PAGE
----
When a group of masked Iranians armed with automatic rifles shoved some Americans into a basement room at the U.S. Embassy in Tehran last February and ordered their captives to lie down, one hostage refused.
"You're going to shoot me standing up -- not lying down," Navy Cmdr. Don A. Sharer of Chesapeake, Va., told the Iranians, according to former hostage Richard Queen.
No shots were fired. It was a cruel charade -- heightened by what Queen said during a television interview with CBS News Tuesday night was the chilling, metallic clicks of the captor's weapons.
And it was a moment of courage for Sharer, 40, a Navy flier and Vietnam combat veteran whose military career has been built on risk and pride.
"I had no doubts that if they [the Iranians] put the heat on him that he'd come back on them. No doubt in my mind," said Capt. Samuel C. Flynn, who was Sharer's commanding officer at the Oceana Naval Air Station in Virginia Beach.
It is "very, very typical of Don," Sharer's wife, Fran, said when she was told of Queen's story about that night in Tehran.
"He is very, very dedicated to his job and his country and always has been," Mrs. Sharer said in a telephone interview yesterday.
Sharer telephoned the family home at 2:30 a.m. yesterday from West Germany, where he and 51 other Americans are recuperating after 444 days as hostages. He sounded "great, super," Mrs. Sharer said. He talked to his son Jeffrey, 15, about sports and he asked his daughter Jennifer, 10, about the ribbons she had won horseback riding. He said nothing, Mrs. Sharer said, about the way he had been treated during those long 14 1/2 months.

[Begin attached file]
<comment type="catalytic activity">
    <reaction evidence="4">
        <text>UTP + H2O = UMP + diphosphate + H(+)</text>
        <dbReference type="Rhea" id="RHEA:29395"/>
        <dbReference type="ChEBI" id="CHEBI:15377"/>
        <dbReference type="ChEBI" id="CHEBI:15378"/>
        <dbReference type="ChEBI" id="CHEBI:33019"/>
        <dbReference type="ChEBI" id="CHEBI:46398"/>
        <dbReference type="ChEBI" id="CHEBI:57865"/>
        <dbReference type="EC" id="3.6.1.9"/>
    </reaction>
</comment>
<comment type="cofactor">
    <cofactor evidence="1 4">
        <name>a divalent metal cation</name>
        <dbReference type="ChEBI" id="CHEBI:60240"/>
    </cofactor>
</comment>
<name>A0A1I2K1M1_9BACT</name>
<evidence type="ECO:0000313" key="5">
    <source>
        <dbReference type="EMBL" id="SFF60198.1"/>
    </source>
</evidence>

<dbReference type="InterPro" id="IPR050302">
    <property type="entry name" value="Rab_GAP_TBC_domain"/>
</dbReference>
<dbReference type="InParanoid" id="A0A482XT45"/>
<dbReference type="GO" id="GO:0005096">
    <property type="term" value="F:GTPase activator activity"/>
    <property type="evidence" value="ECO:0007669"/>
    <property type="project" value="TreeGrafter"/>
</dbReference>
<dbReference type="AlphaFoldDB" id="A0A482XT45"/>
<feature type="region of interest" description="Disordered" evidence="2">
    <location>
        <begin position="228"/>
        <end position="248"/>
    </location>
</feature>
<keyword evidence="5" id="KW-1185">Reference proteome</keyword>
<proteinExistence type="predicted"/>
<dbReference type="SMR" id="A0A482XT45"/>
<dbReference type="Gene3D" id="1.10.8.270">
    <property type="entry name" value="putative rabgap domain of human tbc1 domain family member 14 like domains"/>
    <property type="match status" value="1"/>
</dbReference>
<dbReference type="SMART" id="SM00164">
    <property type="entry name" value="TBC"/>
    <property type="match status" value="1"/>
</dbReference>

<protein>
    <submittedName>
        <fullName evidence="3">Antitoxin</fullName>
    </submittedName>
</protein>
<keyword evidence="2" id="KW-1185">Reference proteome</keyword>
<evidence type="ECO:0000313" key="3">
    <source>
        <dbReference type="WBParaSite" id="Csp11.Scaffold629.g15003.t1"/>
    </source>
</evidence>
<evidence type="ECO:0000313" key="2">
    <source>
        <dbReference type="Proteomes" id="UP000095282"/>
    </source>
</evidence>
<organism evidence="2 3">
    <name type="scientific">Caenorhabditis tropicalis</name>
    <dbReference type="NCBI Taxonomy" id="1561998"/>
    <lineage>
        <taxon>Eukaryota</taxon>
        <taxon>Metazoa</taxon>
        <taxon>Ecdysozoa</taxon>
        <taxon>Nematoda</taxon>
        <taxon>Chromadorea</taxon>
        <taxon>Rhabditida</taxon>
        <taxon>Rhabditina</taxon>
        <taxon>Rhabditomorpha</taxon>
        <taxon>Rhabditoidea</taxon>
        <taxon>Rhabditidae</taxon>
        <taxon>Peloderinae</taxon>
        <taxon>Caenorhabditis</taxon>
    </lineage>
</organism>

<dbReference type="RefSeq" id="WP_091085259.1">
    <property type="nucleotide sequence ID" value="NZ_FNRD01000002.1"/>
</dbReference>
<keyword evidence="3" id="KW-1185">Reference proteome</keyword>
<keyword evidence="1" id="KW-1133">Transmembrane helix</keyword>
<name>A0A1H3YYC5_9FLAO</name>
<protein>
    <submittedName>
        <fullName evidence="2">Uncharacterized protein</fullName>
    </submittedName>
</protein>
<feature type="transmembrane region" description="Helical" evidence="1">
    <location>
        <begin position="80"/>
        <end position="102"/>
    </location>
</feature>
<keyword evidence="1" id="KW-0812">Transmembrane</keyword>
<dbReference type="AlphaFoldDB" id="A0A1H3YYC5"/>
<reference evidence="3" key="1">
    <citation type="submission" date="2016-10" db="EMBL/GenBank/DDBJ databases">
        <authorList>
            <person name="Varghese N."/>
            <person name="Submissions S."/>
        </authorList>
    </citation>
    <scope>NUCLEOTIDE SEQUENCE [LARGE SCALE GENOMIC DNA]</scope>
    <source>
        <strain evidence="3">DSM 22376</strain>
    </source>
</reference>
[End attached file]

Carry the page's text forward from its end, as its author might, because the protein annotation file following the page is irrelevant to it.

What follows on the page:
For all that time, Fran Sharer, 40, a high school English teacher, has steadfastly turned away the constant pleas from reporters seeking interviews. She had remembered, she said yesterday, her husband's words when he left for Vietnam in 1965.
If he was ever taken prisoner, she said, she was not to talk to "anyone about anything."
And so she didn't until she knew for sure that his homecoming was near.
"We have had the easy part, the sitting and waiting," Mrs. Sharer said.
Meanwhile, Capt. Flynn took care of the Sharer family's needs. When Jeff hurt his knee playing football, Flynn saw to it that he got an appointment at the Navy medical center. He kept the family's commissary identification cards up to date. And he has made the travel arrangements for Mrs. Sharer's long-awaited reunion with her husband of 17 years when he returns to the United States. She said she has no plans now to fly to West Germany to see him there.
It was Flynn who dispatched Sharer to Tehran in March 1979 to train employes of the Iran revolutionary government to operate the F14 fighter planes that had been purchased from the United States. Sharer had ferried those aircraft to Iran before, Flynn said. Sharer was selected for a tour of duty there, as technical adviser to the Iranians, because he had had no dealings with the deposed government of the shah, according to Flynn.
Sharer flew 238 missions in Vietnam from 1965 to 1967 on Phantom F4 fighter planes as a radar intercept officer, Flynn said. Sharer managed the radar and, along with the aircraft pilot, worked the weapons system on bombing and fighter missions, according to Flynn.
"If you fly for the Navy off [aircraft] carriers you can't exactly be a coward," Flynn said.
Fran Sharer awaits her husband's return. Via television, she saw him arrive first in Algiers and then in Frankfurt, wearing a red T-shirt with an American eagle printed on it. And she has the letter she received from him at Christmas, the last one he sent to her from Tehran.
His closing words, Mrs. Sharer said were, "Count me American. Still serving the Navy."